Priests of the Mission (Lazarists)
"The Red Scapular
of the Passion" came about when a Sister of Charity of St. Vincent de Paul
had a vision of Christ in 1846 in which He promised an increase in the
theological virtues (Faith, Hope, and Charity) of those who wore the scapular
faithfully and contemplated His Passion. One side of the scapular shows Christ
on the Cross, with the words, ""Holy Passion of Our Lord Jesus Christ Save
us"; the other side shows the Sacred Heart of Jesus and the Immaculate Heart
of His mother with the words, "Sacred Hearts of Jesus and Mary, protect
Pope Pius IX granted the Priests of the Mission ("Lazarists") the faculty
of investing the faithful with this scapular, and the Superior General of
the Lazarists may allow other priests this faculty.
Order of Friar Servants of Mary (Servites)
"The Black Scapular
of the Seven Dolors of Mary," or "The Our Lady of Sorrows Scapular," has
on its front a depiction of Our Lady of Sorrows. Our Lady appeared to seven
rich and prominent citizens of Florence who decided to give up their worldly
possessions and follow Christ, promising to honor His Mother in her sorrows.
Thus began the Servite Order. Mary gave them the Servite habit and said that
"these garments shall be to you a perpetual memory of the sufferings of my
heart." This is the more common Black Scapular.
The General of the Servite Order may grant the faculty of investment with
this scapular to other priests.
Discalced Clerks of the Most Holy Cross and Passion of Our Lord Jesus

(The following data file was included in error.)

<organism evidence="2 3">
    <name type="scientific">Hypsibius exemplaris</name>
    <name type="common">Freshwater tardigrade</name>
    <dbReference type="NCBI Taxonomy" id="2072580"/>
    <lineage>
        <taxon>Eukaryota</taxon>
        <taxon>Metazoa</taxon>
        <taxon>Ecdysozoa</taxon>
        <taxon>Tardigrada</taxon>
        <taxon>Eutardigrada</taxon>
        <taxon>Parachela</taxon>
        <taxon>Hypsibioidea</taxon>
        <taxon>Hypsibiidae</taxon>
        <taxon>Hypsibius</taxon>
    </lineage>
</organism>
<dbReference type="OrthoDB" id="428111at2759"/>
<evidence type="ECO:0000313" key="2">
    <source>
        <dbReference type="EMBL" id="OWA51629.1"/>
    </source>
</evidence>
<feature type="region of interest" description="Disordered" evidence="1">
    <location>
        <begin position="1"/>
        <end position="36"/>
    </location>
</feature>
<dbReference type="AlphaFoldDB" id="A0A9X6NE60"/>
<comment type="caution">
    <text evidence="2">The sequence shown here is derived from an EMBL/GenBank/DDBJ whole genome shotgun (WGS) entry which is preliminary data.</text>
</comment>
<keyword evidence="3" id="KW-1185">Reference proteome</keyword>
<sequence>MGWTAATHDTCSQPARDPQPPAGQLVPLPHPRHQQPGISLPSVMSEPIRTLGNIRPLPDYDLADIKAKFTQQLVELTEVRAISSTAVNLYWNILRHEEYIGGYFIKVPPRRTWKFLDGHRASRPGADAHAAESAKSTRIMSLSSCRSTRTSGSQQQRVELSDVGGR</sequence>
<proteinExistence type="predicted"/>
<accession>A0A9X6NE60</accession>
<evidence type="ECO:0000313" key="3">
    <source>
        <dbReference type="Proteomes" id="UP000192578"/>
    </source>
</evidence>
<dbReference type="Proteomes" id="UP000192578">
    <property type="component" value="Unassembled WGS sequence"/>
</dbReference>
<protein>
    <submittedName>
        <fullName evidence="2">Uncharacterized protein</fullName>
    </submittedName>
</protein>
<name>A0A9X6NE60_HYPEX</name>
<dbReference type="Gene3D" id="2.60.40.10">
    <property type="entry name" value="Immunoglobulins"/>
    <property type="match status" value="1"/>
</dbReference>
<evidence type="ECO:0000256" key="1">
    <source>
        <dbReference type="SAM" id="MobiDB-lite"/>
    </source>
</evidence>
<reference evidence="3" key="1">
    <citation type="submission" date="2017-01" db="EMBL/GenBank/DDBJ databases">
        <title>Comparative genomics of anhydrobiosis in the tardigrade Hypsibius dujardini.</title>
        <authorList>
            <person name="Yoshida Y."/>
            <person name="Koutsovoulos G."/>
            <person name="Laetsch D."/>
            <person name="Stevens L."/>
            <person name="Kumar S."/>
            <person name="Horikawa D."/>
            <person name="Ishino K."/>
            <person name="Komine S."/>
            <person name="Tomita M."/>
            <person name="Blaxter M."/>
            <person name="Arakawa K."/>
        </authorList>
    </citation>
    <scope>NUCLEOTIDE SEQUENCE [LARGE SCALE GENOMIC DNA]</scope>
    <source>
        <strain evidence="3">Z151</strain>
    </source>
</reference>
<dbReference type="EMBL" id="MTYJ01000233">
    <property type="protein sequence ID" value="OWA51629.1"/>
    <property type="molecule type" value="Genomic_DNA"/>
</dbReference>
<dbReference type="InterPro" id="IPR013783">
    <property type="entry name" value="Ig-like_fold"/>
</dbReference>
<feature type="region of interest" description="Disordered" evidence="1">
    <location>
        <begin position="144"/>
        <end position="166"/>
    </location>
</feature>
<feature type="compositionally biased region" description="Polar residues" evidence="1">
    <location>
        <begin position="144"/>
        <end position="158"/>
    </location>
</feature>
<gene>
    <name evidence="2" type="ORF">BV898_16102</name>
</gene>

ca. A.D. 1720
St. Paul of the
Cross, before founding the Congregation of the Passionists, received in
apparitions the black habit of the order with the badge on the breast. Later,
after the foundation of the congregation, the Passionist Fathers gave the
faithful who wished to associate themselves more closely with their order
a black scapular in honour of the Passion of Christ. "The Black Scapular
of the Passion" has a replica of the emblem worn on the habits of the
Passionists. It includes the words "Jesu XPI Passio" and below "sit semper
in cordibus nostris."
The Superior General of the Passionists may grant to other priests the faculty
to bless and invest someone with this scapular.
Order of the Most Holy Trinity (Trinitarians)
"The Scapular of
the Most Blessed Trinity" is the badge of the members and tertiaries of the
Confraternity of The Most Blessed Trinity. Its front depicts a red and blue
Cross, and it first came about in 1193 or 1194 when a French priest, John